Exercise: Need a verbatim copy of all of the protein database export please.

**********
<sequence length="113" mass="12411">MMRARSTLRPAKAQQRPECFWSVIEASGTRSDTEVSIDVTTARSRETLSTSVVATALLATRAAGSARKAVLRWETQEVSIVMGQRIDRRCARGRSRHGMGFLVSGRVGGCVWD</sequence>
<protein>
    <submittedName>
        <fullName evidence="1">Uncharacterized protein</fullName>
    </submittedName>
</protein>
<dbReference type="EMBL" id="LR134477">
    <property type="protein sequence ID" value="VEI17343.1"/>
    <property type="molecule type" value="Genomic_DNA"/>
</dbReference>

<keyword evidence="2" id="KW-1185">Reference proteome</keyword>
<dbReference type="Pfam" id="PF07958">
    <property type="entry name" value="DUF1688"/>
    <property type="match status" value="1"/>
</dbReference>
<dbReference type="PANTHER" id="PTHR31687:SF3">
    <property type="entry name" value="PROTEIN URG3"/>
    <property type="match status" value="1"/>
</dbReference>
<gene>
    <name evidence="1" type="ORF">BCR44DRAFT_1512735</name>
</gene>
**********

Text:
<sequence length="113" mass="12411">MMRARSTLRPAKAQQRPECFWSVIEASGTRSDTEVSIDVTTARSRETLSTSVVATALLATRAAGSARKAVLRWETQEVSIVMGQRIDRRCARGRSRHGMGFLVSGRVGGCVWD</sequence>
<protein>
    <submittedName>
        <fullName evidence="1">Uncharacterized protein</fullName>
    </submittedName>
</protein>
<dbReference type="EMBL" id="LR134477">
    <property type="protein sequence ID" value="VEI17343.1"/>
    <property type="molecule type" value="Genomic_DNA"/>
</dbReference>

<keyword evidence="2" id="KW-1185">Reference proteome</keyword>
<dbReference type="Pfam" id="PF07958">
    <property type="entry name" value="DUF1688"/>
    <property type="match status" value="1"/>
</dbReference>
<dbReference type="PANTHER" id="PTHR31687:SF3">
    <property type="entry name" value="PROTEIN URG3"/>
    <property type="match status" value="1"/>
</dbReference>
<gene>
    <name evidence="1" type="ORF">BCR44DRAFT_1512735</name>
</gene>